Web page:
For example: ($275,000 - $200,000) / ($75,000 - $50,000) = $3.00 IGMROI
In this case, was the $25,000 expansion a good idea for $75,000 in extra gross margin dollars?
Even though the GMROI of this area fell from $4.00 to $3.67, the answer is that it depends on how it affected your averages.
If your incremental GMROI dips below your average GMROI, or below an attainable GMROI in another category, then you should not expand to the extent of the test.
So the IGMROI, in this case is $3.00 and should be compared to the company average GMROI and the individual category GMROI’s. If it is dragging either down, then further expansion should be stopped, and possibly reversed.
However, if the IGMROI is pulling your company averages up, the extra investment in inventory was a good idea.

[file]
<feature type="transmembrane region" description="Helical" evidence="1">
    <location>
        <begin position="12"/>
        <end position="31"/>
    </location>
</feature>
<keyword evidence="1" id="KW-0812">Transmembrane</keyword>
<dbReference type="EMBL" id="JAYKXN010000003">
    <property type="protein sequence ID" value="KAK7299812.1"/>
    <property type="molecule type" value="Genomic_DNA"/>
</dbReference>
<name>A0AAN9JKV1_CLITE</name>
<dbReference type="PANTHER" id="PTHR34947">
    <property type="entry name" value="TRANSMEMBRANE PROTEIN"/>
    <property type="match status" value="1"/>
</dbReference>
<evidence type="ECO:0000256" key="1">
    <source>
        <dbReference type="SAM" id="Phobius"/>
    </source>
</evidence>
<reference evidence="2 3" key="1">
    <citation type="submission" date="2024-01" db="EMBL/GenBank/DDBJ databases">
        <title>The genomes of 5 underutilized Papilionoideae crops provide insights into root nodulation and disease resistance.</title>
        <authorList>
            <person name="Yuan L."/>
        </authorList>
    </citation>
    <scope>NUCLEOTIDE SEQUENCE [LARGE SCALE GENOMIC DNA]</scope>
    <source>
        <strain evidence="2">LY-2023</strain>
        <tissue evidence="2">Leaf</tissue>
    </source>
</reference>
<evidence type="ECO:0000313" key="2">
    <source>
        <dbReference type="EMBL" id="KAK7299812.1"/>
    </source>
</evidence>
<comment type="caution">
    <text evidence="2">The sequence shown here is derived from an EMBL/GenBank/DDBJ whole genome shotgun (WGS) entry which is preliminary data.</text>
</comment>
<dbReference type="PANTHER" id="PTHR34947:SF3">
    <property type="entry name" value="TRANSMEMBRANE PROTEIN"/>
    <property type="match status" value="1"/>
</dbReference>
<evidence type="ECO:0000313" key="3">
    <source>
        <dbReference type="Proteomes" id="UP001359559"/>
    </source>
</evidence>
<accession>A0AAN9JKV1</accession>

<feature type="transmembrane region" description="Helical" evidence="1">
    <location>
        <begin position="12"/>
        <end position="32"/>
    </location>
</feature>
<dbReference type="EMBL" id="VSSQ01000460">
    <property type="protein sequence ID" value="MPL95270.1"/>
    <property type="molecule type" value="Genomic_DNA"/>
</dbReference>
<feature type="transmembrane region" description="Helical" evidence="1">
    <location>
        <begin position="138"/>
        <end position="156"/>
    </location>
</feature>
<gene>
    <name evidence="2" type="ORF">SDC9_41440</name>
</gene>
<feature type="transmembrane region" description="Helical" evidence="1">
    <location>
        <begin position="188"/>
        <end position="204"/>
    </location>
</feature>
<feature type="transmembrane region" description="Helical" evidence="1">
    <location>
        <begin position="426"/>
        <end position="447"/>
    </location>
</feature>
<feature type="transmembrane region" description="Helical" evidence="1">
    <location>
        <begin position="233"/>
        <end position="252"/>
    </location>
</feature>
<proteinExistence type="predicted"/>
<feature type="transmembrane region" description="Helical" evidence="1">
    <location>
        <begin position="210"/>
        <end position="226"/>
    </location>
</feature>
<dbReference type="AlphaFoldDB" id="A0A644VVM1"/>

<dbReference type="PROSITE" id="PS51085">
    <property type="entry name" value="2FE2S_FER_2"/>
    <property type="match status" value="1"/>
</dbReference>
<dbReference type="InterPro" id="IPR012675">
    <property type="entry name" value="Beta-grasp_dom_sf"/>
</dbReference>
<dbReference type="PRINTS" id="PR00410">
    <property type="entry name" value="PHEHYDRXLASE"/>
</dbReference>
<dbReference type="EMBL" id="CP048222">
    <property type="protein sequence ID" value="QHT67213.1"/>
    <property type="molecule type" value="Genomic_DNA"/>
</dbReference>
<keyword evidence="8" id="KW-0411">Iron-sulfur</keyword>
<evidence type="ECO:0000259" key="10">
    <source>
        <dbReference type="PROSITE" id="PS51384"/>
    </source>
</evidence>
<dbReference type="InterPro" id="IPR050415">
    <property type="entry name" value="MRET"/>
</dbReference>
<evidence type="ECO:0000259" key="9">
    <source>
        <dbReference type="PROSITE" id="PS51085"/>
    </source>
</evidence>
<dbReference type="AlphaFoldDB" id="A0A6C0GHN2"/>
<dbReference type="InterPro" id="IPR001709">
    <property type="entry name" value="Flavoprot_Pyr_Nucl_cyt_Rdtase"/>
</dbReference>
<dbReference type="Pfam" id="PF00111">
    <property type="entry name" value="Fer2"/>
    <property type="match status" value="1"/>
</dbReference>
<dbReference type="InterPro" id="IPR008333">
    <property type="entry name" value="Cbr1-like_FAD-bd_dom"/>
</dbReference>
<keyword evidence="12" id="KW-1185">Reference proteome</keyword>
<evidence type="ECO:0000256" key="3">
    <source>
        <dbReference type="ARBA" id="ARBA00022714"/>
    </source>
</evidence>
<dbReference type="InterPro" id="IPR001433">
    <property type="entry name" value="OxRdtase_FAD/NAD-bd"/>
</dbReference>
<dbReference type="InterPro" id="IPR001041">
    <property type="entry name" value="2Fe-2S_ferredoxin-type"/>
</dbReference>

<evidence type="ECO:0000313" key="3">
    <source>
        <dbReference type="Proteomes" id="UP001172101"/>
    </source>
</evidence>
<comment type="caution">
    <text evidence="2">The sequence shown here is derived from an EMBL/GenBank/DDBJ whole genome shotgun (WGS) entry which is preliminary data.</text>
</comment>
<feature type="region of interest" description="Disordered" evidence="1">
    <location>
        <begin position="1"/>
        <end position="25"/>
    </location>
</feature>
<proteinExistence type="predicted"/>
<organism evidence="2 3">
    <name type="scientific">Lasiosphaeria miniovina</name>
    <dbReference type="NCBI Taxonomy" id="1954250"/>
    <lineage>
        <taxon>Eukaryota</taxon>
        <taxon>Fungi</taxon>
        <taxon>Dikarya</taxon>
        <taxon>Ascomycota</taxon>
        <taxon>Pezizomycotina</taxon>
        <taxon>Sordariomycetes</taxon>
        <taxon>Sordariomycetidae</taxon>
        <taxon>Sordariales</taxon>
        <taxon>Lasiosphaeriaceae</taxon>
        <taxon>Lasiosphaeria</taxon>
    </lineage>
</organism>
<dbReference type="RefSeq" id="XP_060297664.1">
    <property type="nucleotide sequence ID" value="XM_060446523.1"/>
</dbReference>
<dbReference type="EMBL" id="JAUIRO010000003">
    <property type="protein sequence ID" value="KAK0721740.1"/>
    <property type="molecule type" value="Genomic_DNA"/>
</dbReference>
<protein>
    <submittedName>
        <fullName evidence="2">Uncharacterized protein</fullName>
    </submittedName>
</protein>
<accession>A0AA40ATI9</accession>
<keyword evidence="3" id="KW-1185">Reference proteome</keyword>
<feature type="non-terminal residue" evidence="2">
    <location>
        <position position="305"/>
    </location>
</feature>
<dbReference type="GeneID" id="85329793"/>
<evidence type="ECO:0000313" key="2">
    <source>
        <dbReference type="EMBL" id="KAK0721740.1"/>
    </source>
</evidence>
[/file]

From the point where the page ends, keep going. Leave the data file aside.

The name of the game is making the most money from the least amount of inventory investment while satisfying your customers’ needs. Don’t dwell on external forces. Focus internally on your situation. Manage what you can control by analyzing your data and listening to your customers before you buy.
David McMahon is Director of e-Strategy and a business coach for PROFITconsulting. PROFITconsulting is a full service consultancy and marketing agency that specializes in retail furniture. FURNITURE WORLD Magazine readers can contact David to discuss this and other operations and marketing topics at email@example.com.
David McMahon is a Certified Management Accountant and Consultant with PROFITconsulting, a Division of PROFITsystems. Questions about this article, or to request a similar analysis on your financial statements contact him at Davidm@furninfo.com or call 8oo-888-5565.
Read other articles by David McMahon